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Broken Nose Recovery: Anatomy, Timeline, And Tips

Did You Break your Nose? Our noses are one of the most prominent aspects of our faces, and for some of us one of the most protuberant.

As such, when our faces hit other things around us, the nose frequently gets the brunt of the assault and does what it is designed to do, which is to break as it absorbs the shock aimed at our face.





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Anatomy Of The Nose
Signs And Symptoms Of A Broken Nose
Should A Doctor Be Seen For A Broken Nose?
Insurance?
Can I Still Wear Glasses?
Risks And Complications Of A Broken Nose
Recovery Timeline
Home Treatments




Anatomy Of The Nose



The nose on the outside can be generally divided into three parts. The upper third consists of a set of nasal bones. The remaining lower two thirds are each made up of a paired set of cartilages. The bridge or dorsum of the nose is made up of the nasal bones and middle cartilages. The lower third consists of a pair of cartilages that span from the side of the nostrils into the middle. These form what is called the nasal tip, or the most prominent point of the nose.

The nose serves several important functions. It is the area of highest airway resistance from the mouth all the way to the lungs when breathing, so any narrowing may cause a great deal of discomfort. This may be especially noticeable in times of increased oxygen demand, such as exercising. The nose warms and moistens the air we breathe, again to make it more comfortable to breathe. The internal nose has several major components – the nasal septum, the turbinates, and the paranasal sinuses.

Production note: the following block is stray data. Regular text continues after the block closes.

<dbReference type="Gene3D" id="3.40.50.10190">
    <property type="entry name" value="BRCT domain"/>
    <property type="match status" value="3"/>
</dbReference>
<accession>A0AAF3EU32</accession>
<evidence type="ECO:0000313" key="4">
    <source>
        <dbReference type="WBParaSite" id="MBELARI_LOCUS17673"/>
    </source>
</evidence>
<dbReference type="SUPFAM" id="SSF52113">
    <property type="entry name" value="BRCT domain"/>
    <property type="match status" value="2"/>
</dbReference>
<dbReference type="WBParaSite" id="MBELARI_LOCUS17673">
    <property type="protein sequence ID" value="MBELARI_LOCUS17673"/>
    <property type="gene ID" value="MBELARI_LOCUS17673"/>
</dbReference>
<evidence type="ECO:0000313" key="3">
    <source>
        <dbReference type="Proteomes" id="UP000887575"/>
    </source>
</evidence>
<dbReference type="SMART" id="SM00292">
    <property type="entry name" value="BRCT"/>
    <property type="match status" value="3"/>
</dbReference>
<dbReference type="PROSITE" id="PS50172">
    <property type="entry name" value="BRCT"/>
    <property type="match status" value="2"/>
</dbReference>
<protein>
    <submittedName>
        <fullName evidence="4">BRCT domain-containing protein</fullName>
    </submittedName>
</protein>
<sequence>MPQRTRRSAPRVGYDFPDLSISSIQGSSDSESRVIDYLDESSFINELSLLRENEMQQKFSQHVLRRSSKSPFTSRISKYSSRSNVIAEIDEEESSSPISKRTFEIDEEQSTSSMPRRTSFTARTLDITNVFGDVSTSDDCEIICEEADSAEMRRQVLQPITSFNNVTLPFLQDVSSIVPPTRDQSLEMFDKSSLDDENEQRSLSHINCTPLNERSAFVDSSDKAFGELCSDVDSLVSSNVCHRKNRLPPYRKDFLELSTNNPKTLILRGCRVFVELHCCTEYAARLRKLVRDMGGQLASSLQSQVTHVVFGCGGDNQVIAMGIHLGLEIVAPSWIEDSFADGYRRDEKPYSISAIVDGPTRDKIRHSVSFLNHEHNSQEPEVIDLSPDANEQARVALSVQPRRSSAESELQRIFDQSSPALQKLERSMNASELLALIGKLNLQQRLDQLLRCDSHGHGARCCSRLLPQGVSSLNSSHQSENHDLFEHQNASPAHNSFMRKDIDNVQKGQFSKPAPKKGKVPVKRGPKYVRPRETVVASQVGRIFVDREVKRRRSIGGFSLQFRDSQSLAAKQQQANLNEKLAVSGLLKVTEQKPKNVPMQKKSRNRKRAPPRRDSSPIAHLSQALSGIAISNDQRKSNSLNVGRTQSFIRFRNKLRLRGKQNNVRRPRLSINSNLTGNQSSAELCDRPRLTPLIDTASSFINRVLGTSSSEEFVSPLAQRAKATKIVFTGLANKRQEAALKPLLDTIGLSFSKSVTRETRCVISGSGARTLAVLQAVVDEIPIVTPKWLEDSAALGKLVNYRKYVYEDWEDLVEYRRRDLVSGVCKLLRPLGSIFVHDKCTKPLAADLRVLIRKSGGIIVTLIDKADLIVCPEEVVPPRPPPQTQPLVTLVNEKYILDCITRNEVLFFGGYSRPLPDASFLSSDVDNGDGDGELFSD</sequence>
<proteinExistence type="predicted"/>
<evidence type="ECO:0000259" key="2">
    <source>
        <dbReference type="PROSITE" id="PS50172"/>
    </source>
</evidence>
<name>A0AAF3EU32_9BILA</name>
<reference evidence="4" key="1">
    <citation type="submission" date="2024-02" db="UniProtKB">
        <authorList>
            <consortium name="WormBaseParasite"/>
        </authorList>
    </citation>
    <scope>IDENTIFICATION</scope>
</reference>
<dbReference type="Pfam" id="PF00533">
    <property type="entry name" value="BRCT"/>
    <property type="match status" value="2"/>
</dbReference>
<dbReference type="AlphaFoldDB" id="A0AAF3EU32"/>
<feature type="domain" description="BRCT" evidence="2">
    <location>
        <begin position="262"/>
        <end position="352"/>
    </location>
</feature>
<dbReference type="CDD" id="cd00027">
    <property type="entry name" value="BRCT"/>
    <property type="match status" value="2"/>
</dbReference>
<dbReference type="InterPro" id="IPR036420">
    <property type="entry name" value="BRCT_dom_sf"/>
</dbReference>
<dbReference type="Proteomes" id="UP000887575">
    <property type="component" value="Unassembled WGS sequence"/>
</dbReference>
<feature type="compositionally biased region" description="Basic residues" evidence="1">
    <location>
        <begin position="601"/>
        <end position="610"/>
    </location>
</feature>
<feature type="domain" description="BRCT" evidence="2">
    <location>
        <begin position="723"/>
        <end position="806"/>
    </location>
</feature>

The nasal septum is the dividing partition between the left and right sides of the nose. It consists of cartilage in the front and bone further back. Lining both sides of the cartilage or bone is mucosa (the pink internal lining of the entire nose and sinuses). A deviated nasal septum simply refers to a septum that is not completely straight.

Each side of the nose has three swellings of tissue called the turbinates (see picture). They extend from the front of the nose to the back of the nose and function to warm and moisten the air when we breathe in through the nose. The inferior turbinate is the largest, and if enlarged, may cause difficulty breathing through the nose. Many factors may cause swelling such as allergies. Most of the sinuses drain into the nose under the middle turbinate, so this is a very important area in regards to proper sinus function.

The sinuses are simply air filled chambers that surround and empty into the nose. There is a tremendous variability to everyone’s sinuses as they develop from infancy to teenage years. Interestingly, no one really knows why the sinuses exist. Different theories include lightening the weight of the head, acting as a cushion if there is any facial trauma, and allowing the voice to resonate.



Signs And Symptoms Of A Broken Nose



If you have suffered an injury to your nose and it is bruised or even broken, there are some treatments available to help alleviate some of the pain. It is important to be able to tell if your nose has been broken or if it is just swollen immediately after your injury.